Or are you looking for Search the Archives?

Please complete the form to email this item.

Sculpture - Throne of the Buddha

Throne of the Buddha

  • Object:

    Sculpture

  • Place of origin:

    Mathura (made)

  • Date:

    2nd century - 3rd century (made)

  • Artist/Maker:

    Unknown

  • Materials and Techniques:

    Red carved sandstone

  • Credit Line:

    Given by Dr Turton

  • Museum number:

    IS.1039-1883

  • Gallery location:

    Buddhism, Room 47f, The Robert H. N. Ho Family Foundation Galleries of Buddhist Art, case South Wall

This red sandstone carving probably once formed part of a temple or shrine. It depicts the adoration of the empty throne, with a Buddhist emblem on it. The emblem can be variously interpreted as a throne cushion, a discarded turban headdress or a 'dharmachakra' ('wheel of law') symbol.

Early Buddhist artists were reluctant to represent the Buddha in human form. They preferred to indicate his presence symbolically. This relief indicates the Buddha's presence through an empty throne, attended by two attendants bearing fly-whisks, emblems of a world sovereign (‘cakravartin’), and flanked by winged-lion capitals.

Physical description

A red sandstone carving depicting the adoration of the empty throne. A representation of a niche having a column with winged-lion capital on each side, and enclosing a couch or throne and footstool. A Buddhist emblem, probably the Dharma Chakra or Wheel of the Law, is shown on the throne, and two human faces with ornamental head-dresses appear above the back. Below is a Buddhist rail and at each of the two bottom corners, the capital of a pillar.

Place of Origin

Mathura (made)

Date

2nd century - 3rd century (made)

Artist/maker

Unknown

Materials and Techniques

Red carved sandstone

Dimensions

Width: 22 cm, Height: 33 cm, Width: 9 cm, Weight: 9 kg

Object history note

Veneration of the Empty Throne. This relief, which is contemporary with many Buddha images, provides a symbolic presence for the Buddha only. The empty throne has a disc on it, most convincingly interpreted as a solar disc (radiant) symbol of the Buddha.

Descriptive line

Relief depicting veneration of the empty throne, sandstone, Mathura, Uttar Pradesh, North India, 2nd-3rd century

Bibliographic References (Citation, Note/Abstract, NAL no)

Published:
P Pal, Light of Asia, Buddha Sakyamuni in Asian Art, Los Angeles Museum of Art, 1984, no 71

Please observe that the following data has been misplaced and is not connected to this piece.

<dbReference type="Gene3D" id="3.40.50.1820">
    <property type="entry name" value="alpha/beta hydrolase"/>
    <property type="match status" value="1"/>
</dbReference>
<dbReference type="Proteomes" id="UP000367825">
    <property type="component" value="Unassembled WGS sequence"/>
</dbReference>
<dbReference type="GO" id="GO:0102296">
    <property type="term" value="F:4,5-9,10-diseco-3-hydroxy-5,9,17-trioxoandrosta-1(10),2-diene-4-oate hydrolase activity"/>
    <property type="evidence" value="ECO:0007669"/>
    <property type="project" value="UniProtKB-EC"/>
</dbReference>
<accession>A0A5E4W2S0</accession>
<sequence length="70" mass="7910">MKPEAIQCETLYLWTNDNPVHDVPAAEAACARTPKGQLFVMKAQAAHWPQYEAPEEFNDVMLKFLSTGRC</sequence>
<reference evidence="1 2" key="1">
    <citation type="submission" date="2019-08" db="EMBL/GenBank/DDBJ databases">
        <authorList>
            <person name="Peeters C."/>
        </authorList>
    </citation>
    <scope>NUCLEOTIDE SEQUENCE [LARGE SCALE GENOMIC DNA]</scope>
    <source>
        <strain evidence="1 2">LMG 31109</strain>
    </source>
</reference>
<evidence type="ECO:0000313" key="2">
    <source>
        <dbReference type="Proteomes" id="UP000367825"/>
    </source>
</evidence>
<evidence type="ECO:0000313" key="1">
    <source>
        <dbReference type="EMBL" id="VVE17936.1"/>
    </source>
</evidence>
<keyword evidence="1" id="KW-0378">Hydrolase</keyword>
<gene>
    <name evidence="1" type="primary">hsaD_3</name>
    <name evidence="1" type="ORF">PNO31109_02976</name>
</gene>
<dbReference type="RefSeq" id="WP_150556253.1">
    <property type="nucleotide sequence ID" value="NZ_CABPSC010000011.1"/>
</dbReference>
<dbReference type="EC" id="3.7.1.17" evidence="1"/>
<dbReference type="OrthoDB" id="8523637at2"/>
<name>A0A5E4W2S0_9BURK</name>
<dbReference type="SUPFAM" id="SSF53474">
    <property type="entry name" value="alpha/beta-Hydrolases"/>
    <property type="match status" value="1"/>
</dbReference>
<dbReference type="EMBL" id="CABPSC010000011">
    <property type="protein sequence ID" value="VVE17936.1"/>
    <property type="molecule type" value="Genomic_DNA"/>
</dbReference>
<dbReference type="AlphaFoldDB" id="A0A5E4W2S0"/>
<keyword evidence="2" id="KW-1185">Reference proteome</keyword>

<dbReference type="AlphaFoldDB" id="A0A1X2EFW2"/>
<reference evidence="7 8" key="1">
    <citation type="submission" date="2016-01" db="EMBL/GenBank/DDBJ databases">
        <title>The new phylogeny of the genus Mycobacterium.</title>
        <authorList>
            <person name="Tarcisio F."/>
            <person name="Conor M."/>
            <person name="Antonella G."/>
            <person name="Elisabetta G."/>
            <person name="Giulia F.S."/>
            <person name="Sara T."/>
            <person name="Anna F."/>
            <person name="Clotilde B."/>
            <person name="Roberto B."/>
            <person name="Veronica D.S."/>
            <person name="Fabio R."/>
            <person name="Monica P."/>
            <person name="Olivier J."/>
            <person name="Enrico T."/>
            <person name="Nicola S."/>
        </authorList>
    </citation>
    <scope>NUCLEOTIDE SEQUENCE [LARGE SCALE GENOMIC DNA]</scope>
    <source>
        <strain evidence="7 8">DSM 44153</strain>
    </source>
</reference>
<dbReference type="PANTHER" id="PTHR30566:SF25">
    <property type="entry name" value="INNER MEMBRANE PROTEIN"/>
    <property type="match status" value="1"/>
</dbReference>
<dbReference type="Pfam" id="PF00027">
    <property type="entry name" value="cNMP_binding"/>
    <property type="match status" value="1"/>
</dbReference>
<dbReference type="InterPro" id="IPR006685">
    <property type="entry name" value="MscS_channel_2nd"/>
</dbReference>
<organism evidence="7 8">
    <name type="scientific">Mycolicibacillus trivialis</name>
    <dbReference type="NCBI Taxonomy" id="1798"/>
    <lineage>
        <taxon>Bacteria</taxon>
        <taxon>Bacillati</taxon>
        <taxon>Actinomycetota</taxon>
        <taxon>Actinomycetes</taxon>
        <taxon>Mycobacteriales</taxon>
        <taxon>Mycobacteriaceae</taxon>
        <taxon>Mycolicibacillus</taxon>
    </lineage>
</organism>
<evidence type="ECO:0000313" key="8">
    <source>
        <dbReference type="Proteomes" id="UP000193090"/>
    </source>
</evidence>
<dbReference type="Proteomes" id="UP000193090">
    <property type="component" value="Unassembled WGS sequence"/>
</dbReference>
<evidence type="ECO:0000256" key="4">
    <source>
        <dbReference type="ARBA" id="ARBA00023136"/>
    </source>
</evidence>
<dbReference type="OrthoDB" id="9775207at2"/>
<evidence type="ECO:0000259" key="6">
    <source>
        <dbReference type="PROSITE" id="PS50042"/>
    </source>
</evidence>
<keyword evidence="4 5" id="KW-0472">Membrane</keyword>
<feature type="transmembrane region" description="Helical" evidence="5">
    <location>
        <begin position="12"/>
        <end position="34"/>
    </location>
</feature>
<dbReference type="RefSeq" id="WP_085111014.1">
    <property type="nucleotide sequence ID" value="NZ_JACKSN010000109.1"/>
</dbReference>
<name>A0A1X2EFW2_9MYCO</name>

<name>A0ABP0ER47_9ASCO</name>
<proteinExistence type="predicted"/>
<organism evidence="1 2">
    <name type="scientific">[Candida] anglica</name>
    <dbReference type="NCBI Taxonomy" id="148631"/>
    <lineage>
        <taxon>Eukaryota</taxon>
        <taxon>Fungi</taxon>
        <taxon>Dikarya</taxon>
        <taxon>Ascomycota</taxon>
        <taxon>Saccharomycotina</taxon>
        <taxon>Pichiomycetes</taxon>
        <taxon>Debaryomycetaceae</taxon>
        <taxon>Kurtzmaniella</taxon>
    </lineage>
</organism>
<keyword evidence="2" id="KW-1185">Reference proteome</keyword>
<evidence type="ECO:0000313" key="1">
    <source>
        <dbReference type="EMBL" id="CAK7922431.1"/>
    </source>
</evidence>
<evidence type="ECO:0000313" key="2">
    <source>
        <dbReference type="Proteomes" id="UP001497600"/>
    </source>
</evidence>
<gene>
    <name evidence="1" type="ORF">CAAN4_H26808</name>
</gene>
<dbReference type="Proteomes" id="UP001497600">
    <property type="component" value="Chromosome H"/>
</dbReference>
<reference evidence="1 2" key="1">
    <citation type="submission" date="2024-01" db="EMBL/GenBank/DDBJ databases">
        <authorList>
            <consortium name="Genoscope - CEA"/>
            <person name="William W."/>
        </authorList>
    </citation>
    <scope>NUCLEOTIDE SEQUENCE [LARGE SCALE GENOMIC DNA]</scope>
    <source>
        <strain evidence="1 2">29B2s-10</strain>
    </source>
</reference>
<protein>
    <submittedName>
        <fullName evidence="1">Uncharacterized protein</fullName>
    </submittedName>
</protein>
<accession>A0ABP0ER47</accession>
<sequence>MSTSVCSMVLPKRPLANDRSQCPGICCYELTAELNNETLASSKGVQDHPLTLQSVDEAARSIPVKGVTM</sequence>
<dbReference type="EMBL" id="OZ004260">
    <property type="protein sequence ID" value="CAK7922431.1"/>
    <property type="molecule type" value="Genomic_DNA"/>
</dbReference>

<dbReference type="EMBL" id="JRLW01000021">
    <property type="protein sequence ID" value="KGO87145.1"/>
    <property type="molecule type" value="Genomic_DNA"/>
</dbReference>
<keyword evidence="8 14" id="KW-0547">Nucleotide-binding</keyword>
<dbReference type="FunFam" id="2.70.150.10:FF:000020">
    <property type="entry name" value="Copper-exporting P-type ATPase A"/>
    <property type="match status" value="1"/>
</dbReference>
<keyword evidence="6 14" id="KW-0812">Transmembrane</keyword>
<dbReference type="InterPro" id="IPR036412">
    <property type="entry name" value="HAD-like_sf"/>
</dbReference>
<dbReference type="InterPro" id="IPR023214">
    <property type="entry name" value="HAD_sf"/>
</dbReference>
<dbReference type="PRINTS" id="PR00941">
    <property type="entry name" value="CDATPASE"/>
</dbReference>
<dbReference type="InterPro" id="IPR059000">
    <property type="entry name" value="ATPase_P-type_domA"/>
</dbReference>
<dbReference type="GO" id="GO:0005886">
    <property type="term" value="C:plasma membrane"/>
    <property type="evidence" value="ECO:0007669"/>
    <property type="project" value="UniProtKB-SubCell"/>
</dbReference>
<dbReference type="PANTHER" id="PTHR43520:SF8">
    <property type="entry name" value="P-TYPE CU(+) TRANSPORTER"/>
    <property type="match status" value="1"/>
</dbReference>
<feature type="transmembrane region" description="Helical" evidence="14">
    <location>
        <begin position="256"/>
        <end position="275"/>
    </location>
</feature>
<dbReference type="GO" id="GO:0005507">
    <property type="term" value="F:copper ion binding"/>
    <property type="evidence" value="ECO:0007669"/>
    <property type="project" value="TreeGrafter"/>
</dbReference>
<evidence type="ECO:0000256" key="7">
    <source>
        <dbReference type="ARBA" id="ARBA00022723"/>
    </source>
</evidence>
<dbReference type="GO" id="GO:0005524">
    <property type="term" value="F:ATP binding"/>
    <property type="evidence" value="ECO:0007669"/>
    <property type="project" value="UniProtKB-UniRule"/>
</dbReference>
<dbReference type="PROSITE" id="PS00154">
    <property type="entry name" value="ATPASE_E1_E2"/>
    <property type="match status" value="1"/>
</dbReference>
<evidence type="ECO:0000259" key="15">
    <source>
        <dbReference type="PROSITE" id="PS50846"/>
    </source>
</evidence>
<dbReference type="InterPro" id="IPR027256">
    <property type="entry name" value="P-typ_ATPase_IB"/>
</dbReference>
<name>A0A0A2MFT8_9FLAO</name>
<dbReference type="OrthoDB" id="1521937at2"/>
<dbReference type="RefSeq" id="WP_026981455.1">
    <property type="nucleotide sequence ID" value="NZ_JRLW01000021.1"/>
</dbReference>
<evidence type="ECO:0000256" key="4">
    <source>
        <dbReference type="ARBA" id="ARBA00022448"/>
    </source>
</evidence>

J Guy, Indian Temple Sculpture, V&A, 2007, pg 27
Guy, John. ‘Indian Temple Sculpture’, London : V&A Publications, 2007. p.27. pl.22.
ISBN 9781851775095

Labels and date

The Adoration of the Empty Throne
AD 100–300
Kushan dynasty
Mathura, Uttar Pradesh, North India
Sandstone
At the time this was made the Buddha was sometimes
represented by symbols rather than in human form.
Here, he is indicated by an empty throne flanked
by attendants with fly whisks (emblems of a world
sovereign). Under the throne is a footstool. The disc
resting on the seat is believed to represent the sun,
symbolic of the Buddha’s radiance.
Given by F.A. Turton
Museum no. IS.1039-1883 [1/4/2009]
[]
The Adoration of the Empty Throne
AD 100–300
Kushan dynasty
Before the human image of the Buddha developed in
the 1st century AD, he was represented by symbols, such
as this empty throne. The practice continued while human
forms were also created. This image plays on the idea
of the Buddha as the spiritual equivalent of a king who
rules the whole world, or chakravartin. The disc resting
on the seat probably represents the sun, a symbol of the
Buddha’s radiance.
Mathura, Uttar Pradesh, North India
Sandstone
Museum no. IS.1039-1883
100–300 [03/08/2015]

Production Note

Uttar Pradesh, northern India

Materials

Sandstone

Techniques

Carved

Subjects depicted

Buddhist

Categories

Buddhism

Collection

South & South East Asia Collection

Large image request

Please confirm you are using these images within the following terms and conditions, by acknowledging each of the following key points:

Please let us know how you intend to use the images you will be downloading.

Ajax-loader